The dreaded Christmas jumper season is incoming and if there’s one thing I loathe, it’s novelty sweaters. If you want a standout sweater, why not design one yourself? It’s easier, and more affordable than you might think.
Just before London Fashion Week, I got the chance to explore the studios of Unmade, a pioneering London company doing radical things with knitwear. It really needs to be experienced to fully grasp the concept, so the best thing to do is log on to Unmade and try the service yourself.
Key to the design process is a unique digital customisation function. Unmade has ready-made designs created by its team and produced to order in its workshops in the bowels of Somerset House. As a small company, it can be nimble, offering a straight-to-the customer business model, adapting the design and knitting the finished article within minutes from industrial knitting machines on the premises.
If you like classic merino and cashmere sweaters in vibrant colours and geometric graphics, then these will appeal. There are colour blocks, repeat geometrics, bold stripes and abstract squiggles. And if you like things more understated, there are options for that too.
When I visited, Unmade’s creative director Ben Alun-Jones gave me a demo on his iPad of how the customisation element works. Choosing a ready-made design, you use you mouse or finger to disrupt or reposition the surface pattern. It’s astonishing and playful to watch and of course the permutations are endless. You can play safe and just slightly tweak the patterns, or you can go crazy creating psychedelic extravaganzas to your heart’s content. The silhouettes are unchangeable, but the surface design is as limitless as your creative vision.
What prompted this revolutionary concept was not a desire for avant-garde creativity however, but a frustration with our voracious consumption habits. The three co-founders, Alun-Jones, plus fashion director Kirsty Emery and CEO Hal Watts met at the Royal College of Art and after stints working on other design projects (for example, the series of robotic musical instruments that Alun-Jones created a for Will.i.am), decided that there was something inherently flawed in the way fashion is produced and that they were the people to fix it.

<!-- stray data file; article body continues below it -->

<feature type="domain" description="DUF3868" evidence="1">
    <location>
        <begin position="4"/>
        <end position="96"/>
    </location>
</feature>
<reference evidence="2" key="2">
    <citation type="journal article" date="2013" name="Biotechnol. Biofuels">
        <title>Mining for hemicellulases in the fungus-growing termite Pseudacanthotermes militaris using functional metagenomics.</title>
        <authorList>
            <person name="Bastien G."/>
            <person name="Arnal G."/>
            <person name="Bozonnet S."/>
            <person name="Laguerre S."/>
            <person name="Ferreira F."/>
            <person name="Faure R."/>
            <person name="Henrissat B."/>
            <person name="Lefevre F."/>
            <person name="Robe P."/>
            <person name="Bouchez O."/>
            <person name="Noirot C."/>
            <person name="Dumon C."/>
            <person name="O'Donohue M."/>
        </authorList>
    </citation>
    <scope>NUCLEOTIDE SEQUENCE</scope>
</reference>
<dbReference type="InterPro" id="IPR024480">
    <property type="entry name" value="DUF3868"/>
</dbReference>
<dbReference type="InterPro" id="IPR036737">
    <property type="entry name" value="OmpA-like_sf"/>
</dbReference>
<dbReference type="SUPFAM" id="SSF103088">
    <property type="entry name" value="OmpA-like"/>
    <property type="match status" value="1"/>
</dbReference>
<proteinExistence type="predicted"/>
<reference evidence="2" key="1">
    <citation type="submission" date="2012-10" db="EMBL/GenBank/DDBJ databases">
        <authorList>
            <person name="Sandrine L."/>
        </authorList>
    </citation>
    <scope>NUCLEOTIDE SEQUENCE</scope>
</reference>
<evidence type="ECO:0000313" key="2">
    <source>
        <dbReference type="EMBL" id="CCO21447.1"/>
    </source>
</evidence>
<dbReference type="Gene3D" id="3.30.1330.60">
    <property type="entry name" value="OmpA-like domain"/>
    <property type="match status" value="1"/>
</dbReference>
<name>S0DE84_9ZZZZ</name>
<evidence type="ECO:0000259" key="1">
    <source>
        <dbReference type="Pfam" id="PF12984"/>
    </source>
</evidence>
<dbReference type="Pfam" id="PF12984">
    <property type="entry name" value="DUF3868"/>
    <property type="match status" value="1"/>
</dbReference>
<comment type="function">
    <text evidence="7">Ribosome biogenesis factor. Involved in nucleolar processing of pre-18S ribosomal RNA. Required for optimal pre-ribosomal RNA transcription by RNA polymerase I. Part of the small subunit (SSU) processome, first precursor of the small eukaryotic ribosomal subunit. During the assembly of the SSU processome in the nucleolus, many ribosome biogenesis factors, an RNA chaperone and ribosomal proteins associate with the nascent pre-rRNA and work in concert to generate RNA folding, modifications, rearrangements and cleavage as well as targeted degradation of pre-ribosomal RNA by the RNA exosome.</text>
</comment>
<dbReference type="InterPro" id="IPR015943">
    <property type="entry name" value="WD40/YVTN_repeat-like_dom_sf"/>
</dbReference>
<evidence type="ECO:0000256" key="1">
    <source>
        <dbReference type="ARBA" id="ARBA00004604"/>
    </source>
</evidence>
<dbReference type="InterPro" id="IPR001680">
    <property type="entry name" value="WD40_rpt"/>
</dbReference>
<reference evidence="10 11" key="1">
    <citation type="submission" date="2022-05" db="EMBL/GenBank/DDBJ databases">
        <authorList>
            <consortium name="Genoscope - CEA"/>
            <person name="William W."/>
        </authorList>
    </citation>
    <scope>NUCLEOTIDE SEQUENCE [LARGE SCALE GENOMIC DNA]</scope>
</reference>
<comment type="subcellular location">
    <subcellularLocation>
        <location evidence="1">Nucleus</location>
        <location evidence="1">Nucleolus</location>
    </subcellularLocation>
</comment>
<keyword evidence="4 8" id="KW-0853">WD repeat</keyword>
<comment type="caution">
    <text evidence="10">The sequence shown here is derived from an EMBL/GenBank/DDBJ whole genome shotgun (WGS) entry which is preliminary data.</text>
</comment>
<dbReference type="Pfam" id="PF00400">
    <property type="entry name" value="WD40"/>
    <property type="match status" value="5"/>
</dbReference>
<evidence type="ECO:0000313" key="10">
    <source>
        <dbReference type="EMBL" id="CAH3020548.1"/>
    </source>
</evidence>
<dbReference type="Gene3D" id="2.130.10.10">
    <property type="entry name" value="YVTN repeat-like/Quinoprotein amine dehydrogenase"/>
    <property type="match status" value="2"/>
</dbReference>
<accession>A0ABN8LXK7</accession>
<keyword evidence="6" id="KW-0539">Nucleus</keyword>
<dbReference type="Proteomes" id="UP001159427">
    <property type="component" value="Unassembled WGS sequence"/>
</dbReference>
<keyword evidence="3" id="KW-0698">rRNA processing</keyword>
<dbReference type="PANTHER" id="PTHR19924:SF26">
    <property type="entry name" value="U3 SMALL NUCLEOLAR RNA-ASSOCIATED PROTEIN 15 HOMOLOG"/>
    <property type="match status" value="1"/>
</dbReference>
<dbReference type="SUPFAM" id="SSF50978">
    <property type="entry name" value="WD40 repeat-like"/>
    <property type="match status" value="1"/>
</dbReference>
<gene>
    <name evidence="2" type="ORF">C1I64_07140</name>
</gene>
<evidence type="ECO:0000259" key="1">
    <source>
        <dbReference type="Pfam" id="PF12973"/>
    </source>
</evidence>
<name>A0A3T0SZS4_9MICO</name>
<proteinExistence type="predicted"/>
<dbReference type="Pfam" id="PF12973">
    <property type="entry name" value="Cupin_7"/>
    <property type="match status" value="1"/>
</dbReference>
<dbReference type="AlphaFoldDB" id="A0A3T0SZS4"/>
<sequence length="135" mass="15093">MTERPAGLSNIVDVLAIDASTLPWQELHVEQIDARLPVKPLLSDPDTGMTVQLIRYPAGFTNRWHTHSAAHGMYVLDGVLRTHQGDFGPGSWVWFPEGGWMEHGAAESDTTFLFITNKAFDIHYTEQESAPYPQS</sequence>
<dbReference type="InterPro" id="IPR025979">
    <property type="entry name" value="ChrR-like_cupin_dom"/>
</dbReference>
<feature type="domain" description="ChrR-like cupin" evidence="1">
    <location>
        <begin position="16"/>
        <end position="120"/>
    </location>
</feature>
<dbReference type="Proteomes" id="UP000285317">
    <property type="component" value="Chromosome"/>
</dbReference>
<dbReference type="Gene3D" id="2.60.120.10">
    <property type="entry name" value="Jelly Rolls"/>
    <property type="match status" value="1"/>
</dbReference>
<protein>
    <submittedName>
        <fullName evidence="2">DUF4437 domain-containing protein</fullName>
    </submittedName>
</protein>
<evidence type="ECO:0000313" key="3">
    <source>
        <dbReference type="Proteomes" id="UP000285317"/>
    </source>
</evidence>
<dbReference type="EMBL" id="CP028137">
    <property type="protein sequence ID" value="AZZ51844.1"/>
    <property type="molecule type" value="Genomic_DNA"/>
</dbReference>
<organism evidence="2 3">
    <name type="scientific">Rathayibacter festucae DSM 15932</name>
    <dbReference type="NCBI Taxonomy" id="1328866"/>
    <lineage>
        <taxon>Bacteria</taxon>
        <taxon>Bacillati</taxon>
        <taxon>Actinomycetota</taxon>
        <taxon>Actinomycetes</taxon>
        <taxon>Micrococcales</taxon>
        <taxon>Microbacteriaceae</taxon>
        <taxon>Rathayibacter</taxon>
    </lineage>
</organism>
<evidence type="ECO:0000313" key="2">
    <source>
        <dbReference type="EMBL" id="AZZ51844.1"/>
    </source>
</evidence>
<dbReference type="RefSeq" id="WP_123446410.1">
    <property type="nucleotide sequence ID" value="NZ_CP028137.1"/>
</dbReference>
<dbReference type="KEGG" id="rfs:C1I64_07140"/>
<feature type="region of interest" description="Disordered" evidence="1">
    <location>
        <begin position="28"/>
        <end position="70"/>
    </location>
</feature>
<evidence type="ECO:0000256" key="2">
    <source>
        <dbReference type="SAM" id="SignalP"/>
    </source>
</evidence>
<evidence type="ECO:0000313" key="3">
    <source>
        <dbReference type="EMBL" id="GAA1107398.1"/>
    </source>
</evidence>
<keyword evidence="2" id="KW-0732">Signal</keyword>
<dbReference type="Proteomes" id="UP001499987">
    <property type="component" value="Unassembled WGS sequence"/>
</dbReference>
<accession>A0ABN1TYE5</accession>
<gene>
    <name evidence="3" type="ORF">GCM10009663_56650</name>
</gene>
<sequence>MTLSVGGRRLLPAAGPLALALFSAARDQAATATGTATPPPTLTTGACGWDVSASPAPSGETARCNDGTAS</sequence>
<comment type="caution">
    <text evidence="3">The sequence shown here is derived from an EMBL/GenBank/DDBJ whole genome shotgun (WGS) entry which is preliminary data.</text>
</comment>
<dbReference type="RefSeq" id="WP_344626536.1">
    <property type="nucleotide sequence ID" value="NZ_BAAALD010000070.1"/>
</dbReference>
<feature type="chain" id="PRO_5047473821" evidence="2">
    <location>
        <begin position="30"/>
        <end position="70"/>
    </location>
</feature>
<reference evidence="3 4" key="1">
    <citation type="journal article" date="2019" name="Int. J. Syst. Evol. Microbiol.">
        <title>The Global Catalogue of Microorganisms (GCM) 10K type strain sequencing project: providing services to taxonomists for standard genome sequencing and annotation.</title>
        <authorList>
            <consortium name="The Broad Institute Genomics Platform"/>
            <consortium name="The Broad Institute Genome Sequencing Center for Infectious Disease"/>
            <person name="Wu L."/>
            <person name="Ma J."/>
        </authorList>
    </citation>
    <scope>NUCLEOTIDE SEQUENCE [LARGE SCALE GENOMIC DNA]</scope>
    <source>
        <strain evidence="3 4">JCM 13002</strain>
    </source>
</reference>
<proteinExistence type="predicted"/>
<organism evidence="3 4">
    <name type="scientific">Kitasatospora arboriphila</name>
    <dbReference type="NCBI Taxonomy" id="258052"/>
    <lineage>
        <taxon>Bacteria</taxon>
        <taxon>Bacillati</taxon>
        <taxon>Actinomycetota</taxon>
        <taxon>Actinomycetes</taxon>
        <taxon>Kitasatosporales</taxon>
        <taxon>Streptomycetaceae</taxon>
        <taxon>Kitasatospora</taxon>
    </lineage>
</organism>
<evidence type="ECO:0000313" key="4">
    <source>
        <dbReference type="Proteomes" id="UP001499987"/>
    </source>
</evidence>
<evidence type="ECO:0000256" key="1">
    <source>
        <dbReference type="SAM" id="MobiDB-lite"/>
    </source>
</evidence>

The fashion industry has been acknowledged as the second most pollutive industry after oil. 10% of what’s produced ends up in landfill, often unworn. Unmade’s model means each piece is made on demand, with input from the customer. For the user-generated content generation it’s only a small step to user-generated clothing and research has shown that when we have a hand in creating something, we tend to value it more.
The result is very little waste; there’s no deadstock and return levels are low. Yarn is bought in small amounts to avoid waste, although that can push the price up. But Unmade has adjusted its price point, by lowering its margins and passing the saving to the customer.
If you’re thinking that so far this all sounds very clever and impressive, there’s more. Unmade is fiercely ambitious and doesn’t see this as the end point. This is where collaboration comes in. In order to scale, it has been meeting with luxury brands and designers to widen the scope of opportunity. As Alun-Jones told me, “the goal was always to work with brands. One of the reasons to collaborate with brands is to make an impact.” There’s also an impressive team of investors in place. Edoardo Zegna was an early backer, as were Farfetch CEO Jose Neves and Net-a-Porter investor Carmen Busquets.
While recent collaborations have included designers like Christopher Raeburn and Kate Moross, its first collabs were with digital artists and hinged on how to make patterns. In the Unmade studios this can be evidenced by the sight of the tech team glued to screens, crunching code and solving mathematical puzzles. I can imagine many nights – if nor weeks – of frustrated hair pulling, although let’s not pretend these guys don’t thrive on the challenge. As with all innovation, it’s the trial-and-error, the ‘oh no!’ moments followed by the ‘a-ha!’ that drives them. “It’s the belief that we’re right,” says Alun-Jones. “Jose Neves and Zegna instantly got it. Other people have been harder to convince, often because they don’t have the time to understand.”
Especially in our speedy culture. So the latest chapter of the Unmade story is a particularly exciting one, a collaboration with Farfetch and Opening Ceremony. Launched last week, the Opening Ceremony X UMD capsule collection (below) lets customers customise classic Opening Ceremony sweaters, beanies and shrugs using Unmade’s unique technology via the Farfetch platform. Plus there’s the option to add specially designed typographic initials for further personalisation.
On a bigger scale to Unmade’s own offerings, this collection is produced in the Johnstons of Elgin mill in the Scottish borders and takes up to 4 weeks to deliver. Where 3D printing lags behind after an initial burst of activity a few years ago, the Unmade approach looks like it could be the one to bring mass personalisation to luxury brands. With interest already forthcoming from a number of undisclosed luxury titans, it seems the ball is already rolling.
Opening Ceremony x UMD is available exclusively at Farfetch
WORDS AND MAIN IMAGES: Disneyrollergirl/Navaz Batliwalla
NOTE: Some posts use affiliate links and PR samples. Please read my cookies policy here